This article about Jordon Briggs appeared in the Winter 2022 issue of Western Life Today magazine.
It’s not every day that the reigning world champion barrel racer heads into the National Finals Rodeo (NFR) sitting on top of the standings with more than $175,000 in earnings from the season. Jordon Briggs achieved that feat this year, and now she’s Vegas-bound to defend her 2021 title.
“It’s a blessing to even get to go to Vegas,” Briggs remarks. “It’s everybody’s dream. This will be my first time to make it two years in a row, and it’s awesome to go into the NFR at number one. That’s a big, big accomplishment, and it means we worked hard all year to get there.”
Despite her incredible success, humility remains her calling card.
“I think I’d rather be going in fifth,” Briggs laughs. “It’s big shoes to fill for sure. Last year, it was so much fun because I was so happy to be there. I had no expectations—I just didn’t want to fall off. This year is definitely going to be a little bit tougher on the mental side of it because of the expectations on me.”
As for her strategy to combat that challenge, Briggs isn’t focused on the win. Her goal at every event—even the NFR—is to lay down the best runs possible and trust her horse’s talent to carry them home.
“We just make one run at a time,” Briggs says. “One thing I’ve learned is when it’s your time, it’s your time. And if it’s not, then it’s somebody else’s.”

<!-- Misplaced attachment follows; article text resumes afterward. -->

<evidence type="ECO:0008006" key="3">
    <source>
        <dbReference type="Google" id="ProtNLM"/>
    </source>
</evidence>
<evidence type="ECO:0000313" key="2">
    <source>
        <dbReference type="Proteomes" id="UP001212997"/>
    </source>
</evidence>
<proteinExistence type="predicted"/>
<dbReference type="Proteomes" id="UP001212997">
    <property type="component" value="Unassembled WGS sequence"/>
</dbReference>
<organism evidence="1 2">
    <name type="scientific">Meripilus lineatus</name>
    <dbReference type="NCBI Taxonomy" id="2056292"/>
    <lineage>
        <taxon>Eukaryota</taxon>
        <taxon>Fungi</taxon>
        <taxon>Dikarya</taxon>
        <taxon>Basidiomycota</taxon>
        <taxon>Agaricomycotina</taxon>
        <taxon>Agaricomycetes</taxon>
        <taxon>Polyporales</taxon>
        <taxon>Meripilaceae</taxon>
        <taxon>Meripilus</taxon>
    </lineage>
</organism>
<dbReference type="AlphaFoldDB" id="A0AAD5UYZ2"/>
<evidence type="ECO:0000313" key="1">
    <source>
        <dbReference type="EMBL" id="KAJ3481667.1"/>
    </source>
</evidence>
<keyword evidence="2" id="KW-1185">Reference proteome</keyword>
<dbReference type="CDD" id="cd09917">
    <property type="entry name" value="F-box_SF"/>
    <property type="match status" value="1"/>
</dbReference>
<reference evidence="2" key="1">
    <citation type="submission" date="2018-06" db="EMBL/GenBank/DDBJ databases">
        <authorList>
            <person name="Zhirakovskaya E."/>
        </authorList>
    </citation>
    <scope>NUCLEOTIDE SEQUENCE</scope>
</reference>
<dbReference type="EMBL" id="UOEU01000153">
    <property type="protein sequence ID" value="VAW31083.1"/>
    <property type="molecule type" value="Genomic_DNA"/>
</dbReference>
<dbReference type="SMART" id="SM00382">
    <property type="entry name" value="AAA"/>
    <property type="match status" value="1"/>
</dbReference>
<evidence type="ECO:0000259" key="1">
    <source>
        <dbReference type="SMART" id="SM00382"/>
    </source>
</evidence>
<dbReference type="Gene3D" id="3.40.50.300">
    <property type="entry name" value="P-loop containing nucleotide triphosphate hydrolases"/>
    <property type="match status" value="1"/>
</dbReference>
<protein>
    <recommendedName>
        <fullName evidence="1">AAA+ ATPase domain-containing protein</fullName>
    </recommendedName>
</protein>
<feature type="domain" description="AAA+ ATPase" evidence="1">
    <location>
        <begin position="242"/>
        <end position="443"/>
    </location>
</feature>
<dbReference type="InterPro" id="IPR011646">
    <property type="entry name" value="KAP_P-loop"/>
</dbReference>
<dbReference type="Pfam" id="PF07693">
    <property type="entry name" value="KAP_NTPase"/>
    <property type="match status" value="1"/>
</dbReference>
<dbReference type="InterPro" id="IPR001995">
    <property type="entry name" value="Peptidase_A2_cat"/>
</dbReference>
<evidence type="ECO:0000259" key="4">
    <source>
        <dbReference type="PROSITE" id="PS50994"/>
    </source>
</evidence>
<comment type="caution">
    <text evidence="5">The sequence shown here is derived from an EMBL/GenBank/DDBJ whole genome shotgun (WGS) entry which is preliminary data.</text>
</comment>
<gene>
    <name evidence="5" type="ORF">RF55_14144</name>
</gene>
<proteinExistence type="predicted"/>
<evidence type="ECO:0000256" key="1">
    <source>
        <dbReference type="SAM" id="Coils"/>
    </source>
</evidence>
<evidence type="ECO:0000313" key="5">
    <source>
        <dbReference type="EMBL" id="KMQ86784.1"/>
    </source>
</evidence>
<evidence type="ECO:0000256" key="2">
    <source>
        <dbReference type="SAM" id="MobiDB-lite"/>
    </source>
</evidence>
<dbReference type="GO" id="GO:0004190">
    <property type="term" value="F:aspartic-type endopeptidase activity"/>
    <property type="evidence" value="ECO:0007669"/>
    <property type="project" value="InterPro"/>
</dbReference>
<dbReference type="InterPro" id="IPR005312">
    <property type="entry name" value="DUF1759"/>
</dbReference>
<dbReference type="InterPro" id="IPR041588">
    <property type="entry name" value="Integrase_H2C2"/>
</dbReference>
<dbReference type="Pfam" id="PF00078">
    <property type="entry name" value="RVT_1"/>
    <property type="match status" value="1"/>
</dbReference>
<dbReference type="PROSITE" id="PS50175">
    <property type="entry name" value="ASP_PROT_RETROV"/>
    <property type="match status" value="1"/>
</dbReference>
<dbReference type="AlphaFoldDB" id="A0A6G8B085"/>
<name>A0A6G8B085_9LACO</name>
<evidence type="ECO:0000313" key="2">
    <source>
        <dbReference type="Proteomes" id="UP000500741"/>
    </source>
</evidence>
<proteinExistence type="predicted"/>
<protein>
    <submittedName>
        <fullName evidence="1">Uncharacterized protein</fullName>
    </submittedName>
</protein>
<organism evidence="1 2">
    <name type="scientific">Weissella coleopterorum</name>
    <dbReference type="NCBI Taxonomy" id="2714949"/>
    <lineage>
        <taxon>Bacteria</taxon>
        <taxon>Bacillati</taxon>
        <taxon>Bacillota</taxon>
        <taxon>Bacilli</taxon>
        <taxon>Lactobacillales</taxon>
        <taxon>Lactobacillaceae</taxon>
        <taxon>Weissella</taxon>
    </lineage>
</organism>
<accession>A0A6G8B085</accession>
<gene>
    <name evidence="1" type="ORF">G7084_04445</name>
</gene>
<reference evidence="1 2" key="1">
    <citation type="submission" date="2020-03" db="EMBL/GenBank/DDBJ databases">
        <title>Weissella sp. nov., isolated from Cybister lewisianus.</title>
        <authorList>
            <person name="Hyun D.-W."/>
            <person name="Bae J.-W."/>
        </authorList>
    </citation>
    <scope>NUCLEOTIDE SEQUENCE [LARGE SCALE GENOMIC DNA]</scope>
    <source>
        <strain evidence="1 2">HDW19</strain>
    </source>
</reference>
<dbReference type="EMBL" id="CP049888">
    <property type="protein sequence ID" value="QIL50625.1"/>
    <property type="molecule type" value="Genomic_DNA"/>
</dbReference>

Destined for Greatness
That consistent mindset—and her skill in the saddle—is partially genetic, passed down to Briggs by her mother, four-time WPRA World Champion and ProRodeo Hall of Fame inductee Kristie Peterson.
“I grew up ranching and rodeoing,” Briggs reveals. “I don’t know anything different, and I didn’t want to know anything different. I’ve never had a ‘real job.’ It’s always been horses. Waking up, and feeding animals, and just doing this.
“Even if I won the lottery, I wouldn’t do anything different. I would just do it under an indoor arena,” she continues, with a laugh.
Raised on a cattle ranch in Colorado, Briggs spent much of her childhood on the road with her parents.
“I loved going to the rodeos and traveling,” she recalls. “My parents were awesome about taking me sight-seeing all the time. I had history class in the back of the truck. They always took me to go see the historical places in whatever state we were in, and I saw a lot of country.”
Not only did Briggs get a hands-on education from the backseat of the truck, but she also found her passion.
“As I got older, my parents realized how ate up I was with riding and training,” Briggs shares. “Instead of my mom making me ride my horses, she had to make me give them days off. They realized that we needed to move to Texas so I could compete all year long with the biggest number of competitors.”
So, the family moved to Texas, and Briggs dove deeper into the lifestyle that has taken her all the way to the NFR.
“I knew I wanted to train horses when I was 10 or 12 years old,” Briggs reveals. “Towards the end of my mom’s career with Bozo, she let me run him and get that feel, which set me up to know what a barrel horse is supposed to feel like now.”
The Perfect Partner
Now, as a ProRodeo athlete herself, Briggs credits her recent success to her current horse, Famous Lil Jet, fondly known as ‘Rolo.’